As I finished G. R. Grove's The Ash Spear I found myself wishing for more. I want to know what adventures come next for The Storyteller, Gwernin. I find Gwernin's telling of his adventures as an interesting way to look at the history of this period of the British Isles and particularly Wales. This being the time of traditions and history being handled by the bards of the time it is an interesting way to give us a look at what life was like at this time. I found this volume a very good continuation of Gwernin's story that I started in the second of the trilogy, Flight of the Hawk. Though it is the third in the series the books do stand alone well, though I will now have to get the first to see how Gwernin's career as a storyteller started.

I feel this gives us an good peek at what life at all levels was like during this period of history. It is a time hidden the mists because we have no real written record of what occurred at this time. We have only the stories and traditions that have been handed down to us. I believe Grove does and excellent job of weaving what is known with the traditions to give all a glimpse of what it would have been like to live at this time. From the position of the local kings down to what life would have been like for a slave of the time. I truly enjoyed reading this volume.

My only wish is that some how the story of Gwernin will be continued in the future. I believe he has a lot to tell us as he continues his life as a bard in the early days of Wales and the surrounding area. Gwernin please tell us more. Of course that "is truly a story for another day.
(reviewed 13 days after purchase)
Sosseres reviewed on Nov. 20, 2010

I did not know this was book 3 when I started reading it, so I thought it strange how sparse the references to the prior history of the characters was.

This historical fiction book comes across as being well researched and entertaining. The characters feel natural and the setting seems fine. The plot kind of meanders on, which I am somewhat ambivalent about. This means the plot feels like it follows a real person (why it follows just this person instead of somebody else isn't clear to me) but it also means there are short passages where the story doesn't really move anywhere.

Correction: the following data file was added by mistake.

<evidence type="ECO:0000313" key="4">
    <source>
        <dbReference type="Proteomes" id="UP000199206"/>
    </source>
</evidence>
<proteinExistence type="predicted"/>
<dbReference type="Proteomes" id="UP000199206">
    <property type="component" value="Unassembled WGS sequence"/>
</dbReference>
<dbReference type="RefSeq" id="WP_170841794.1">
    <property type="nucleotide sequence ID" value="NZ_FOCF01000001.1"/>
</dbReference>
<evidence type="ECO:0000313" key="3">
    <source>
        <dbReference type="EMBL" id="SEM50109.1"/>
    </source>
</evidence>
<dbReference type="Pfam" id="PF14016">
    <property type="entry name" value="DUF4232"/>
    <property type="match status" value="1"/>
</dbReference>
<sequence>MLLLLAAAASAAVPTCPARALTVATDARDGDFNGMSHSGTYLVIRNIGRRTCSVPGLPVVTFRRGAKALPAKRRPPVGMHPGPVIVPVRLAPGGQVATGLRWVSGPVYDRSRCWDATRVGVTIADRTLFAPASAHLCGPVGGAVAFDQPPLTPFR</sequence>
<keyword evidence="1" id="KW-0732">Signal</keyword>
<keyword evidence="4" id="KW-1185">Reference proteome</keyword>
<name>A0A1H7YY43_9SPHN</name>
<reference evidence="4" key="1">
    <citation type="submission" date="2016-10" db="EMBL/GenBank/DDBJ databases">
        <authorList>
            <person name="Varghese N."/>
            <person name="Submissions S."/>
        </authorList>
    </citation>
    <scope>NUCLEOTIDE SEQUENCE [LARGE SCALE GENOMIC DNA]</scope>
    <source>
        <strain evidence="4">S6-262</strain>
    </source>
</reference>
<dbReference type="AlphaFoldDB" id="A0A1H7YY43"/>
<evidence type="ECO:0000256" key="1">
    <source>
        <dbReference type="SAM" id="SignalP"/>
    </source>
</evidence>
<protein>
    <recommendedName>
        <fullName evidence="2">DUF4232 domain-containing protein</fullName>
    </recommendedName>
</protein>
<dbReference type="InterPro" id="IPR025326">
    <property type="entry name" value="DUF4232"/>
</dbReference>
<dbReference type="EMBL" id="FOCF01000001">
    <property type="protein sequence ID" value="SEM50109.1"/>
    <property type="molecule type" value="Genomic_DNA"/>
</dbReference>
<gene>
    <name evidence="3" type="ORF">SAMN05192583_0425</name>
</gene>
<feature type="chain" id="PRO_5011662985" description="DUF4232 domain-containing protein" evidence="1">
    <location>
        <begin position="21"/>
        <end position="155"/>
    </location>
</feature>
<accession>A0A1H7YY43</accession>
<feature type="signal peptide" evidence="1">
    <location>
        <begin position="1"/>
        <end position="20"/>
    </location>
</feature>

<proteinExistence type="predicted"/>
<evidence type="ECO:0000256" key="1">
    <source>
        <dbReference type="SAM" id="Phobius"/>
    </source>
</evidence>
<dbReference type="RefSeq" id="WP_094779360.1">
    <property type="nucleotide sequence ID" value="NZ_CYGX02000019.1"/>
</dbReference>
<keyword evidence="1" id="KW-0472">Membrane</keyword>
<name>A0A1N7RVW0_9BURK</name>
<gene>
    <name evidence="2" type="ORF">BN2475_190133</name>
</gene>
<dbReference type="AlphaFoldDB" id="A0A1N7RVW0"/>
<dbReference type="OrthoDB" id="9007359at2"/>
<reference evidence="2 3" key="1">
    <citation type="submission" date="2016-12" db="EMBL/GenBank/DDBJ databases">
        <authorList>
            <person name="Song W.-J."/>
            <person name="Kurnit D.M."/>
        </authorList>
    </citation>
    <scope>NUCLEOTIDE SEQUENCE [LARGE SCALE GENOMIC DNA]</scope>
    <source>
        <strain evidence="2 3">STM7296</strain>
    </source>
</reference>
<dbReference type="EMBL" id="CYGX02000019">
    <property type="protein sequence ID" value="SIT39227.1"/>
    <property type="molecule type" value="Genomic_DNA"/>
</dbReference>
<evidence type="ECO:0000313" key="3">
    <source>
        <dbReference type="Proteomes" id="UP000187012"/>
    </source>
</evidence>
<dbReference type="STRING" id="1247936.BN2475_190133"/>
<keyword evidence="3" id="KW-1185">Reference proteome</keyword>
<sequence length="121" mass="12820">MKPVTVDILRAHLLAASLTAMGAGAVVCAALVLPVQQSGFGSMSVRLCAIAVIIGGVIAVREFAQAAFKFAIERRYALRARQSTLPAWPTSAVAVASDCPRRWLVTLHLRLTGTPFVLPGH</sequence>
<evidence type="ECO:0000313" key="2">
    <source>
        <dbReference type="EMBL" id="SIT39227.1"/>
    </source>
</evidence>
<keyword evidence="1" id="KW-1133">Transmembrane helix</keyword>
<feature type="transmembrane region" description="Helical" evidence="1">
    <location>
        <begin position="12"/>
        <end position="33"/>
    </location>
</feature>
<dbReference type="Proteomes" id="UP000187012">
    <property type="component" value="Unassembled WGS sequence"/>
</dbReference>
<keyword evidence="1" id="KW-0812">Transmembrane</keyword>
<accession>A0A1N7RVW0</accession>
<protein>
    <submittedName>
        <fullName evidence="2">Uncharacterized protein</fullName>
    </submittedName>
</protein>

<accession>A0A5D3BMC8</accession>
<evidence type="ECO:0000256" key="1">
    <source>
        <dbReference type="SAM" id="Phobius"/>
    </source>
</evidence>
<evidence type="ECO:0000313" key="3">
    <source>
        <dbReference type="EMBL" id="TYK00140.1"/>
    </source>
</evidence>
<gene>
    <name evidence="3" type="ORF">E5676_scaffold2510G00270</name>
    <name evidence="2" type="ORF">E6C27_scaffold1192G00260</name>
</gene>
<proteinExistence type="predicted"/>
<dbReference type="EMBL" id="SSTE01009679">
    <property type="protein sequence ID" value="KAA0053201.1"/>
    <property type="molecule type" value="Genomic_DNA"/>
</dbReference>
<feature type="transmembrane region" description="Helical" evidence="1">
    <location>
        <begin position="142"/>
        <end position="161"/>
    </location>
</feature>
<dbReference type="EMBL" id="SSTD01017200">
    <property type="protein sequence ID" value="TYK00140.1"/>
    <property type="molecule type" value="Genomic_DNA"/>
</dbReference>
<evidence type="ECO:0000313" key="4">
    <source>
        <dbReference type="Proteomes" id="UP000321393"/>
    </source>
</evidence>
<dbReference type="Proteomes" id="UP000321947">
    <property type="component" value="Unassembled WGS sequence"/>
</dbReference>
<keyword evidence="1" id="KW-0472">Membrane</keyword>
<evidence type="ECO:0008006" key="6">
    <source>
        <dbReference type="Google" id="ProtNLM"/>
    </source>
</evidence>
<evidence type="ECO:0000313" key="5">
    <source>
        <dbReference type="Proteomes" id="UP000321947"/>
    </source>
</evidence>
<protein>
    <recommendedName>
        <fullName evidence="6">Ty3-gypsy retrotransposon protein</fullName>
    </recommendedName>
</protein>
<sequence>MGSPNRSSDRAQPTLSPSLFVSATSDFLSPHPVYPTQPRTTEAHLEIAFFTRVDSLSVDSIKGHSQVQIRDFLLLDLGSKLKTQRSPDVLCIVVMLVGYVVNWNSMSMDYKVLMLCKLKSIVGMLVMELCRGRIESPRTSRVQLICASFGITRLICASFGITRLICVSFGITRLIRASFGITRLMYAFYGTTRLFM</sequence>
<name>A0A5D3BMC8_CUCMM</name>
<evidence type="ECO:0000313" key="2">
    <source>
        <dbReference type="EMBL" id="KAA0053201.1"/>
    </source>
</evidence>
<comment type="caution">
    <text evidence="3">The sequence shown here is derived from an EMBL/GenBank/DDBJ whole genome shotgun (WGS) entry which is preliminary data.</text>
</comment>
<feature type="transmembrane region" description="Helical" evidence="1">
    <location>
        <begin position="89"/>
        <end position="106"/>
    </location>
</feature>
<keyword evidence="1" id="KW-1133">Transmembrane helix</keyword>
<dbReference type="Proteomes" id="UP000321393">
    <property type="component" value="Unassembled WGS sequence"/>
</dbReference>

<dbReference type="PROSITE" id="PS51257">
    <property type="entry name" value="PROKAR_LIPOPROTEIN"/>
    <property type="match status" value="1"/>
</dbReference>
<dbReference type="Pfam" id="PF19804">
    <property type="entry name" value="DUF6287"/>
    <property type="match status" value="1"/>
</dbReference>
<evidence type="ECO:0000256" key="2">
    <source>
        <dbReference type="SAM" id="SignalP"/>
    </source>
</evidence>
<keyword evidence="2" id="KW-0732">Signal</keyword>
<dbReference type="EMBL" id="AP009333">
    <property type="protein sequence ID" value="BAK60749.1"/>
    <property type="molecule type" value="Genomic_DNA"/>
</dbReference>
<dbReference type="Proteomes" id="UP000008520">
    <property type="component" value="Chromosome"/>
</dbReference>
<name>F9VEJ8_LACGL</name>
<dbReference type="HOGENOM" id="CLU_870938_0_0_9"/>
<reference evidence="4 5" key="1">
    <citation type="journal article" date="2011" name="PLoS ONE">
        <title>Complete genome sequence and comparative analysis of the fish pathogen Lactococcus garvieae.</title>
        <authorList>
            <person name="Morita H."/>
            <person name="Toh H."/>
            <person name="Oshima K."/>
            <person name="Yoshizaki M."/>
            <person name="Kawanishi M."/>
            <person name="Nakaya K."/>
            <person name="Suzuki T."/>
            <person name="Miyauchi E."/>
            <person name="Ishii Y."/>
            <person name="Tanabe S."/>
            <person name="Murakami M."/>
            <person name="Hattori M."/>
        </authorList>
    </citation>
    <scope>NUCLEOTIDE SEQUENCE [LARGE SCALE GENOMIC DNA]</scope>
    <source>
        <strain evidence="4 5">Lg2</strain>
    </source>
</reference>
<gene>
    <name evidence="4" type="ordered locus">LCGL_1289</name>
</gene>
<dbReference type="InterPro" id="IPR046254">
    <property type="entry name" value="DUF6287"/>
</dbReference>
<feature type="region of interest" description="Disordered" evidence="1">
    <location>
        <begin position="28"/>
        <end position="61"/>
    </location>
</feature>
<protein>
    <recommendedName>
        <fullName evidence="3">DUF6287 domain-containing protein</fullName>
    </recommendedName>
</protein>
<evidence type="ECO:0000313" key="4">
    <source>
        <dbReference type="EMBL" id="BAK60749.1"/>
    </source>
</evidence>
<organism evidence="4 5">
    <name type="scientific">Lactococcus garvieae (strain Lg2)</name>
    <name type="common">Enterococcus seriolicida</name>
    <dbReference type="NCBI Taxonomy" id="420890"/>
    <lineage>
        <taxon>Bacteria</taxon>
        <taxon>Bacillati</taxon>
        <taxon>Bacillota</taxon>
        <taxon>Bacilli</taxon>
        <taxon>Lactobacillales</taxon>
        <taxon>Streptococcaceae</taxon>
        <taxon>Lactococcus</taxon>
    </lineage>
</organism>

The author has some minor problems. The narrative is told from the main character's point of view instead of the normal omnipotent storyteller. The author sometimes makes too much of the description, something normal in writing but that doesn't feel natural when you keep in mind who is telling the tale. There were several instances where I thought that this isn't how you tell a story, this is how you write a story.

Over all it was a book well worth reading, with some things such as the catch phrase at the end of each chapter "But that, O my children, is a story for another day" is something you either like or get annoyed by the repetition. Other thing such as using especial instead of extra or special made me stop and consider. Something that I don't see as good while in the middle of reading fiction.
(reviewed 6 days after purchase)